The Do’s and Don’ts of Stalking Grizzly Bears

“I love stalking. It is not just about stealthy movement through the forest, avoiding crunchy leaves and snapping sticks. It is dancing. It is about flowing over and around those things without focusing on your body. Moving with the landscape in a poetic dance of silence. When you shift into this space of invisibility, animals and people no longer see you, even when they stare right at you. Perfected stalking is like walking with the feet of an angel.”

-Excerpt from my book Becoming Wild

The first time a deer sniffed my nose was because I finally learned the art of invisibility and stillness.  There’s something special about really seeing nature up close, whether it’s the center of a flower, the texture of tree bark or the twitching, wet nose of a grizzly, it’s like having an awakening into their being.  A tracking teacher of mine always told me, “To Touch is to Know.”  This is not a touch of disrespect, self-gratification or human intrusion. It’s about re-connecting.  It’s a time of re-learning each others languages and boundaries and when we enter this sacred space listening to our open hearts -our intuition – we will always make the right decision.

A 600-pound grizzly bear taught me that filming, while trying to be invisible, just doesn’t work as good or at least I haven’t mastered the new technique.  My silent focus changes to a more chattering one, I’m not as present in the moment, my energy changes partially back to the “classic-human” state, instead of my usual “2-legged being-of-nature” state.  I usually end up noticing myself watching the animals with my eyes instead of through the lens, so I end up capturing partial bodies or shaky scenes, but I don’t mind, I’ve stored it all in my heart and that’s what fuels my joy in life.  But when it comes to life or death while sneaking up on grizzly bears, watching them live their life without being scared away, I have a new plan for filming, thanks to the grace from a big beautiful grizzly bear named Blondie.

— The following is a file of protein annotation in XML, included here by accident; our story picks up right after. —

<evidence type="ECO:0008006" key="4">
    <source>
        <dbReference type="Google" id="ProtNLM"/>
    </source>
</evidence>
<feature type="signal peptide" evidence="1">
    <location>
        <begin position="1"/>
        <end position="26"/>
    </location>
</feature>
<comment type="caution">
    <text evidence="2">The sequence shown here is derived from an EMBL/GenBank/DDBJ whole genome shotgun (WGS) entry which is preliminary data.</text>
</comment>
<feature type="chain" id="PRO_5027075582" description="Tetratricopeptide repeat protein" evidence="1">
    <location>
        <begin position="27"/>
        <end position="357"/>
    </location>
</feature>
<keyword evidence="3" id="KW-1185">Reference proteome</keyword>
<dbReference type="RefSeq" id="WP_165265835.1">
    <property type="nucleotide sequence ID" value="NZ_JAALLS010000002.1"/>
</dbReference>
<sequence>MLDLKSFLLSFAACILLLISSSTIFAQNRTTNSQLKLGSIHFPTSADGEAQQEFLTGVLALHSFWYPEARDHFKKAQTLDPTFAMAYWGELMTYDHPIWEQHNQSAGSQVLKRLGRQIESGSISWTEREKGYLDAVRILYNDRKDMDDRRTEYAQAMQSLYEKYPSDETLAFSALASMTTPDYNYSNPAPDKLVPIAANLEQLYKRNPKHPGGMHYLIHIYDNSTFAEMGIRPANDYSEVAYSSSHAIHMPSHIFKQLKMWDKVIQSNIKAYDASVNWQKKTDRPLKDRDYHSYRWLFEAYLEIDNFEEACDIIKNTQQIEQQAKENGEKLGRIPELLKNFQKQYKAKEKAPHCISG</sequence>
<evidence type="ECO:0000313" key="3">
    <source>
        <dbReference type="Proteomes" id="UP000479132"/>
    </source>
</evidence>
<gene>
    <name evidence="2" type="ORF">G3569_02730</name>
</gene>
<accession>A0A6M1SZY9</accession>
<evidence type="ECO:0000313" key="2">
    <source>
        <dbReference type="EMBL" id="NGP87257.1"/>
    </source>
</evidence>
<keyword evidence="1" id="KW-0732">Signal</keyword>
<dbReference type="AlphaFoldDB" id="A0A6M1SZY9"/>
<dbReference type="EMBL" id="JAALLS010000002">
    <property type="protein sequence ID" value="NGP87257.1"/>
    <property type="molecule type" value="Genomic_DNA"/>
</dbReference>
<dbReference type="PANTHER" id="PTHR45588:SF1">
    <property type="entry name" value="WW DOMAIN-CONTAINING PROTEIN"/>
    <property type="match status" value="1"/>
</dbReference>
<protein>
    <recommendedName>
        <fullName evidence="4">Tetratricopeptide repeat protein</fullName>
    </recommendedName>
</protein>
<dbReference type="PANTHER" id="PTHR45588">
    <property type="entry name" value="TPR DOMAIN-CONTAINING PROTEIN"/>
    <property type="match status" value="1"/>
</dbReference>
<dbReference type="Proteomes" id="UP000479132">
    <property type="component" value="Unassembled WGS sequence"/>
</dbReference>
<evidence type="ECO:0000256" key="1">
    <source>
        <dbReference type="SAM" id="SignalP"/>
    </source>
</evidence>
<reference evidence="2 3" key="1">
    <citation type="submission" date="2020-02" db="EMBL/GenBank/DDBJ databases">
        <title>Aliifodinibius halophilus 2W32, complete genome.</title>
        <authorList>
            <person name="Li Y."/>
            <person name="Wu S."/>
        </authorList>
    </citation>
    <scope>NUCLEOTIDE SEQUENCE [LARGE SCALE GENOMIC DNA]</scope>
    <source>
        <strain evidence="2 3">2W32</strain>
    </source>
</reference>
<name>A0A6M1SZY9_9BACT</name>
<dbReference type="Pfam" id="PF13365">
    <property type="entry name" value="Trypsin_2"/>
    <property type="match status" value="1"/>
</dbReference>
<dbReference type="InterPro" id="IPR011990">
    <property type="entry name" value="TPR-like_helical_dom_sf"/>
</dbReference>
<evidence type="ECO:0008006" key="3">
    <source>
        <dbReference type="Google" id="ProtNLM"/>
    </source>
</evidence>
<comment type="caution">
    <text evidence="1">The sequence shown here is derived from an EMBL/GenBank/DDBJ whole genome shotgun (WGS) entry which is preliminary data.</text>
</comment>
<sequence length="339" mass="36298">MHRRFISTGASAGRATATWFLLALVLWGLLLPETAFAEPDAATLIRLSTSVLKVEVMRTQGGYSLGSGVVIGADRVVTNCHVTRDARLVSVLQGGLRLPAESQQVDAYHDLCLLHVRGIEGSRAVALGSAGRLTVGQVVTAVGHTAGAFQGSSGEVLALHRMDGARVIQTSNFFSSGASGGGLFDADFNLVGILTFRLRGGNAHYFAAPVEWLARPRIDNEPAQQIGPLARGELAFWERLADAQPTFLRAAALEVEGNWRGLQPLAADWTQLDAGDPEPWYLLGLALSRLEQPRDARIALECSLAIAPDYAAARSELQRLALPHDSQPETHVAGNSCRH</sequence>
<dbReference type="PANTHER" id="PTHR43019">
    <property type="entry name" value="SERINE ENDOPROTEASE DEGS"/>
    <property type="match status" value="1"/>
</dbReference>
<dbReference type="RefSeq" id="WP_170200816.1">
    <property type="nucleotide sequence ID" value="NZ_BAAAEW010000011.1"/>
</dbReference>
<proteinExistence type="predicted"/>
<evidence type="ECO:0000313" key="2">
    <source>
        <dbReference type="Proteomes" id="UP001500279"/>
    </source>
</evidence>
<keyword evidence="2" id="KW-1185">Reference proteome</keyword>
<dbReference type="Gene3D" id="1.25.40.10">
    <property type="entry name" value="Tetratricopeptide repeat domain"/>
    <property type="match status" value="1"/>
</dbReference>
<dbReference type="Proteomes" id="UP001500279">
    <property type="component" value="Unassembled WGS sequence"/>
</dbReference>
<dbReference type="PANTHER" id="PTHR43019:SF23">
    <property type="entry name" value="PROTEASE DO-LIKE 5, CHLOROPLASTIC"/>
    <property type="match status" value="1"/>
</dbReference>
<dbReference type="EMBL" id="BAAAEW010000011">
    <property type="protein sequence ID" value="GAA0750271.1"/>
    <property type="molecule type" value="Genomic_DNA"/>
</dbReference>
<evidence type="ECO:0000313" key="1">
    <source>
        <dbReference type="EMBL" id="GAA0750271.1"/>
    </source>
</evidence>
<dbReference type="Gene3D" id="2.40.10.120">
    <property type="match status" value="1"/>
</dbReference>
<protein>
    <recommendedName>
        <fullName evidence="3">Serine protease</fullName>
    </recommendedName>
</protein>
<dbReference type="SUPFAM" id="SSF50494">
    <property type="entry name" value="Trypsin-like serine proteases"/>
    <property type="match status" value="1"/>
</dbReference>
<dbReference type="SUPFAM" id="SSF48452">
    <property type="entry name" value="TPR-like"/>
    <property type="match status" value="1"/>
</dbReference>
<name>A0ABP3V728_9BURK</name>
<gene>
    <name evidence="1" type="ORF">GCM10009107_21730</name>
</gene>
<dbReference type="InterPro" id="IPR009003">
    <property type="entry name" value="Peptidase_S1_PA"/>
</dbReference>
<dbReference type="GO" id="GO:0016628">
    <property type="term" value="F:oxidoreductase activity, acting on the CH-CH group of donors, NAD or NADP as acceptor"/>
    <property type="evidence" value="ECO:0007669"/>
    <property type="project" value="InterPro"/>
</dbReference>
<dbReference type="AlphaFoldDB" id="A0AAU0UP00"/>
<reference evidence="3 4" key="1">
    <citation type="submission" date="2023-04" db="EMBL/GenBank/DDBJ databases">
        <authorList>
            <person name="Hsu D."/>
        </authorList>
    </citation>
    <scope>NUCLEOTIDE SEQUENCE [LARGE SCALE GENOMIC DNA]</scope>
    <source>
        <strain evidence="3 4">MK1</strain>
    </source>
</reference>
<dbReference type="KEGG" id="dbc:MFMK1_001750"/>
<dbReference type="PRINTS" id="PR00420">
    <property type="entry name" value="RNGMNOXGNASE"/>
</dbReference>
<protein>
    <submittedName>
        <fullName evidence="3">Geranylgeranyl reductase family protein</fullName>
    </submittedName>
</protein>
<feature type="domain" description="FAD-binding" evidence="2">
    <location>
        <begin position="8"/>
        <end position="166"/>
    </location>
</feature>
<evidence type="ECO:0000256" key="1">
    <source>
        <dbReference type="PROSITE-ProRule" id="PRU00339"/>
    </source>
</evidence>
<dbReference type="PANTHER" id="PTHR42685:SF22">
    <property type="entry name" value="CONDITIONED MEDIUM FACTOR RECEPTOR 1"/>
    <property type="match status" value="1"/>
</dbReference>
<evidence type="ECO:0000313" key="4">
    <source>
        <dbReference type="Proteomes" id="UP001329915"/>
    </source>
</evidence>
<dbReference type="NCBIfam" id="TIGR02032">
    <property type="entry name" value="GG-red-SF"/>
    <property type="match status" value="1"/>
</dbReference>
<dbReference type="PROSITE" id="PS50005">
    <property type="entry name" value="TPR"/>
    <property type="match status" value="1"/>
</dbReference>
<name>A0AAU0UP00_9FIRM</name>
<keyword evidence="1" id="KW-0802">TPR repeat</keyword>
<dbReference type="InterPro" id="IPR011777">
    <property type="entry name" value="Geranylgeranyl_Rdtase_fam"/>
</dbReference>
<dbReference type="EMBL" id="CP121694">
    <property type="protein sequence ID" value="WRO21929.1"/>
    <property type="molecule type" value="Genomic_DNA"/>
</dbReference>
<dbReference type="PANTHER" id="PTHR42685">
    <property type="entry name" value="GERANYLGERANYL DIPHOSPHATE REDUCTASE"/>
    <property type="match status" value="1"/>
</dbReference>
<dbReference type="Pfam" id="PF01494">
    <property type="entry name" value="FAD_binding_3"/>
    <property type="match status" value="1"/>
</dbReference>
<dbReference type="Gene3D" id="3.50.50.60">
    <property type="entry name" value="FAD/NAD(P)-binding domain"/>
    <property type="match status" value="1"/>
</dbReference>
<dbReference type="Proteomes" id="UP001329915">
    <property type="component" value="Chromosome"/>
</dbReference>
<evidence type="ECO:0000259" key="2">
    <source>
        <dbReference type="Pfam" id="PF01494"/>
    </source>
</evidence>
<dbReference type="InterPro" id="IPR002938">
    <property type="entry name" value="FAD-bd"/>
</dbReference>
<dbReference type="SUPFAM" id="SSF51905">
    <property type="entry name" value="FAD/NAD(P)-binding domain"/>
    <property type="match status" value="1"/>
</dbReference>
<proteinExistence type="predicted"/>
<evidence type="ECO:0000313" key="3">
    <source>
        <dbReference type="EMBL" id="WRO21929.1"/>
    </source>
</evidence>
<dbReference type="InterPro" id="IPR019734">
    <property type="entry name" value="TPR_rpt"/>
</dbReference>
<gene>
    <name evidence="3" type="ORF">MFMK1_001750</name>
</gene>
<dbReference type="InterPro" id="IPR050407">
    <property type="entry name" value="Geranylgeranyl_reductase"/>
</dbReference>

Here are the first steps in learning how to become invisible:

  1. Practice invisibility and stalking on non-threatening animals first, like butterflies, toads and squirrels.
  2. Don’t move…EVER! Not when a mosquito lands on your face or your nose itches.  If you have to move your leg because it’s tingling at a pain level of 7 and you’re considering the idea that you may actually lose your limb when you stand up again, definitely move at a pace the eye cannot detect.
  3. Becoming invisible is far more about camouflaging your mind than the color of your clothes – still your chatty thoughts, ignore your doubts and stop sending out waves of fearful imagery.
  4. Switch from a focused vision to a softened, wide-angle vision and concentrate solely on heightening your awareness.  If you fully engage your senses your thoughts will disappear as well.  And believe me; animals hear your thoughts.
  5. Relax and breathe into your surroundings.  Practice not being a human.  Imagine with all your being you are that stump or tree and KNOW you are.


Meet Blondie…

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